Journal of Sports Science and Medicine
Journal of Sports Science and Medicine
ISSN: 1303 - 2968   
Ios-APP Journal of Sports Science and Medicine
Androit-APP Journal of Sports Science and Medicine
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©Journal of Sports Science and Medicine (2011) 10, 328 - 337

Research article
Effects of Whole-Body Vibration on Resistance Training for Untrained Adults
Yusuke Osawa1, , Yuko Oguma1,2
Author Information
1 Graduate School of Health Management,
2 Sports Medicine Research Center, Keio University, Kanagawa, Japan

Yusuke Osawa
‚úČ 4-1-1, Hiyoshi, Kohoku-ward, Yokohama City, Kanagawa, Japan
Email: yosawa1028@gmail.com
Publish Date
Received: 13-12-2010
Accepted: 02-03-2011
Published (online): 01-06-2011
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ABSTRACT

Although resistance training (RT) combined with whole-body vibration (WBV) is becoming increasingly popular among untrained adults, the additional effects of WBV on muscle fitness are still not well understood. The aim of the present study was to evaluate the effects of WBV on muscle strength, muscle power, muscle endurance, and neuromuscular activities compared with the identical RT without WBV. Thirty-three individuals (6 males and 27 females; 22-49 years old) were randomly assigned to a training program using slow-velocity RT coupled with WBV (RT- WBV group, n = 17) or an identical exercise program without WBV (RT group, n = 16). Participants performed eight exercises per 60 min session on a vibration platform (RT-WBV group, frequency, 35 Hz; amplitude, 2 mm) twice weekly for seven weeks. To evaluate the effects of WBV, the maximal isometric and isokinetic knee extension strength, maximal isometric lumbar extension strength, countermovement-jump, and the number of sit-ups were measured before and after the trial. Significantly higher increases were observed in the maximal isometric and concentric knee extension strength (p = 0.02, p = 0.04 , respectively), and maximal isometric lumbar extension strength at 60 degrees of trunk flexion (p = 0.02) in the RT-WBV group (+36.8%, +38.4%, +26.4%, respectively) in comparison to the RT group (+16.5%, +12.8%, +14.3%, respectively). A significant difference was also observed between the RT-WBV group (+8.4%) and the RT group (+4.7%) in the countermovement jump height (p = 0.02). In conclusion, the results suggest that significant additional increases in maximal isometric and concentric knee extension and lumbar extension strength, and countermovement jump height can be achieved by incorporating WBV into a slow-velocity RT program during the initial stage of regular RT in untrained healthy adults.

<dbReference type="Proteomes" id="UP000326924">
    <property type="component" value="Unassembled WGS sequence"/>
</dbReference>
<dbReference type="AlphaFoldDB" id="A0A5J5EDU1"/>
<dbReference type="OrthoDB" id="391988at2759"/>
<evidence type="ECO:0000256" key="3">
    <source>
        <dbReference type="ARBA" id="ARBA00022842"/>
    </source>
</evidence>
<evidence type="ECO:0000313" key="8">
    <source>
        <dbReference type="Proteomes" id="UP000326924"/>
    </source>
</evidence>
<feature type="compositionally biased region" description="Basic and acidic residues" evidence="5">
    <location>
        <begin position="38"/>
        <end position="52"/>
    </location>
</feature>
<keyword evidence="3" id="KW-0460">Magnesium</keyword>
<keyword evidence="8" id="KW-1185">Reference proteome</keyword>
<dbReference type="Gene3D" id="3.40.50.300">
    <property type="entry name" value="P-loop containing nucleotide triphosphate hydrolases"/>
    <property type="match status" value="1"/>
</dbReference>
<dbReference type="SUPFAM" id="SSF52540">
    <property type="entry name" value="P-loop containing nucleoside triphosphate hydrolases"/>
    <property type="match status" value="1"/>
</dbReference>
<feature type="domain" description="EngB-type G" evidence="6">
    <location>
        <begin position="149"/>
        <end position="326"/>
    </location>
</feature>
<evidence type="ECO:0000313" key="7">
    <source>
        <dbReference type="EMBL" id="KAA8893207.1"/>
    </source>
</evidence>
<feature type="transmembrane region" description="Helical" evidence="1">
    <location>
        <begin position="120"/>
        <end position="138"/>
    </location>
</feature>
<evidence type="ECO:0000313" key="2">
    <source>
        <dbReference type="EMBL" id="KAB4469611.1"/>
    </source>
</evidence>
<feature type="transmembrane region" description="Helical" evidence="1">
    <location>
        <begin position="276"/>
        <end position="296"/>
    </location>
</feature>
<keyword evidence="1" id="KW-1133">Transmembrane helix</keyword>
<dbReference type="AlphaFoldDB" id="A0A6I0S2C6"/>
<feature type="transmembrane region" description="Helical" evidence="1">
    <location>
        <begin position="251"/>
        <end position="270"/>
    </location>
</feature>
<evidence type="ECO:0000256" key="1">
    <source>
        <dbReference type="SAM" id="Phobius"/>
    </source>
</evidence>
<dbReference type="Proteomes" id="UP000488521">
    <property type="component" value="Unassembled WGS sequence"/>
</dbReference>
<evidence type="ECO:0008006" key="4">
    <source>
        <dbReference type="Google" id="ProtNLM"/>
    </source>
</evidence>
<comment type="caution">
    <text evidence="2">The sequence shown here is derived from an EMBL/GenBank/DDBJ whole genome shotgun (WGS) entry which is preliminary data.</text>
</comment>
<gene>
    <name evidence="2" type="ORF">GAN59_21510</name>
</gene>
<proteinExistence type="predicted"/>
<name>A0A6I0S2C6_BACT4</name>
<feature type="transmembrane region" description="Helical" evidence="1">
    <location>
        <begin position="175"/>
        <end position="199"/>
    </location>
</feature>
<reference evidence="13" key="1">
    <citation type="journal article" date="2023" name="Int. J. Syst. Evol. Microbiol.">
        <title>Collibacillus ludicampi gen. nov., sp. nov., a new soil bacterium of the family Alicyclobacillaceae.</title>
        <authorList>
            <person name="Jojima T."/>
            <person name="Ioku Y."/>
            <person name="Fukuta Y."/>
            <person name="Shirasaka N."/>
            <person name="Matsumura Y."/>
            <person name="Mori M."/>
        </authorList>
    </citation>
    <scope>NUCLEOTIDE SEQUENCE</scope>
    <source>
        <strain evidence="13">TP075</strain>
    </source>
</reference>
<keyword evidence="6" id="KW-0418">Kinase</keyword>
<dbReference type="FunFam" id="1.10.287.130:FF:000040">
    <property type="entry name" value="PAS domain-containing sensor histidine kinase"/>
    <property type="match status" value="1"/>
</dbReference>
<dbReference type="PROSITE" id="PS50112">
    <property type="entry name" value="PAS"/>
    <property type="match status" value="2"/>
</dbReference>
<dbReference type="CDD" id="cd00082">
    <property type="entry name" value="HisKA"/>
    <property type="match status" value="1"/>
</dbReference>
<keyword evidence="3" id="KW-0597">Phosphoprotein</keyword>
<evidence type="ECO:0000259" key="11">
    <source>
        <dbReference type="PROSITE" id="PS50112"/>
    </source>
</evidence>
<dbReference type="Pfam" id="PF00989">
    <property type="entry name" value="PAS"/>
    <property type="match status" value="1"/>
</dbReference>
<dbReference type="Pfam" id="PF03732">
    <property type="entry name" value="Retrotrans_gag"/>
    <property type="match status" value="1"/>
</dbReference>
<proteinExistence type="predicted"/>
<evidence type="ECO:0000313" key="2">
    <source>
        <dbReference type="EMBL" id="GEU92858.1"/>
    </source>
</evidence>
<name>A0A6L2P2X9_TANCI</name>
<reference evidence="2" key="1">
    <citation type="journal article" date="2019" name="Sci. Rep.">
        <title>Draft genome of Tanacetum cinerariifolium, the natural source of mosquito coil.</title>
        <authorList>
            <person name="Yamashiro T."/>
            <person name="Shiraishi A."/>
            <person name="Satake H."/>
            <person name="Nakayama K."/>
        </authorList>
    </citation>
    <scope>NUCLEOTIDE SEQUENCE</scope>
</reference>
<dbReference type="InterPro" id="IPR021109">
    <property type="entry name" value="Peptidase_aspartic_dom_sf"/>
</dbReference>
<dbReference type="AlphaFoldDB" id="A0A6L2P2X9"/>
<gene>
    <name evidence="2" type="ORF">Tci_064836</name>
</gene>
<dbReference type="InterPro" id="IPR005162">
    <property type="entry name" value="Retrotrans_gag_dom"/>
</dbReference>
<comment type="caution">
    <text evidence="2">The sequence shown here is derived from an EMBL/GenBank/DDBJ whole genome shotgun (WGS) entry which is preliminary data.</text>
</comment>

Key words: Vibration, novice, adults, exercise, strength, power


           Key Points
  • A randomized controlled trial was conducted to investigate the effects of slow velocity resistance training combined with whole-body vibration on maximal muscle strength, power, muscle endurance, and neuromuscular activities in healthy untrained individuals.
  • Resistance training program for lower extremities and trunk muscles were performed twice weekly for 7 weeks.
  • A 7 weeks slow velocity resistance training program with whole-body vibration significantly increased maximal isometric knee extension and lumbar extension strength and power in healthy untrained individuals.
 
 
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